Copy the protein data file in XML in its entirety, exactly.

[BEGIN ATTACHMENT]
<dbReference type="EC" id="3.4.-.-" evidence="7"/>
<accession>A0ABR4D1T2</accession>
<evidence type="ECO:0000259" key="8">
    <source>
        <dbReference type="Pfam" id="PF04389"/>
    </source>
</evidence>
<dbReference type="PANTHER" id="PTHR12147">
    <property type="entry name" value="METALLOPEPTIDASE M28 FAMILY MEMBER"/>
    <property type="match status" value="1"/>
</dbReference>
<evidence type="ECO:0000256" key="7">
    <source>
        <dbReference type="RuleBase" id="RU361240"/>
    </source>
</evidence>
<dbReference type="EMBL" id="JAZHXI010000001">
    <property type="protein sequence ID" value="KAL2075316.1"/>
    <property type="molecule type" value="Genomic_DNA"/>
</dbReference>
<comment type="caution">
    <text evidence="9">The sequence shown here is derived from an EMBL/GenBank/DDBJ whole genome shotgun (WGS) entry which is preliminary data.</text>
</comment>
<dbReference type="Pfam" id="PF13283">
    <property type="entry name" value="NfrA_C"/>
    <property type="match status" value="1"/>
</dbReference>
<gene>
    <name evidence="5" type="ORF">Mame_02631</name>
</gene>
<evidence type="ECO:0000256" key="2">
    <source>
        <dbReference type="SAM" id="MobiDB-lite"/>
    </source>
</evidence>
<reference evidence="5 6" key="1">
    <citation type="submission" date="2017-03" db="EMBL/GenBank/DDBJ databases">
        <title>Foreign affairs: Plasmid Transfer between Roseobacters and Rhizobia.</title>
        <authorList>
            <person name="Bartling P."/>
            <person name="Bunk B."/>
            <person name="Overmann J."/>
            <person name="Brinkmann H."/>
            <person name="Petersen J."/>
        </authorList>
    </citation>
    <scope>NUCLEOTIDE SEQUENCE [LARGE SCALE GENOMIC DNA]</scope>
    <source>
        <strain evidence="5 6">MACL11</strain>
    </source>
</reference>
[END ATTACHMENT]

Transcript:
<dbReference type="EC" id="3.4.-.-" evidence="7"/>
<accession>A0ABR4D1T2</accession>
<evidence type="ECO:0000259" key="8">
    <source>
        <dbReference type="Pfam" id="PF04389"/>
    </source>
</evidence>
<dbReference type="PANTHER" id="PTHR12147">
    <property type="entry name" value="METALLOPEPTIDASE M28 FAMILY MEMBER"/>
    <property type="match status" value="1"/>
</dbReference>
<evidence type="ECO:0000256" key="7">
    <source>
        <dbReference type="RuleBase" id="RU361240"/>
    </source>
</evidence>
<dbReference type="EMBL" id="JAZHXI010000001">
    <property type="protein sequence ID" value="KAL2075316.1"/>
    <property type="molecule type" value="Genomic_DNA"/>
</dbReference>
<comment type="caution">
    <text evidence="9">The sequence shown here is derived from an EMBL/GenBank/DDBJ whole genome shotgun (WGS) entry which is preliminary data.</text>
</comment>
<dbReference type="Pfam" id="PF13283">
    <property type="entry name" value="NfrA_C"/>
    <property type="match status" value="1"/>
</dbReference>
<gene>
    <name evidence="5" type="ORF">Mame_02631</name>
</gene>
<evidence type="ECO:0000256" key="2">
    <source>
        <dbReference type="SAM" id="MobiDB-lite"/>
    </source>
</evidence>
<reference evidence="5 6" key="1">
    <citation type="submission" date="2017-03" db="EMBL/GenBank/DDBJ databases">
        <title>Foreign affairs: Plasmid Transfer between Roseobacters and Rhizobia.</title>
        <authorList>
            <person name="Bartling P."/>
            <person name="Bunk B."/>
            <person name="Overmann J."/>
            <person name="Brinkmann H."/>
            <person name="Petersen J."/>
        </authorList>
    </citation>
    <scope>NUCLEOTIDE SEQUENCE [LARGE SCALE GENOMIC DNA]</scope>
    <source>
        <strain evidence="5 6">MACL11</strain>
    </source>
</reference>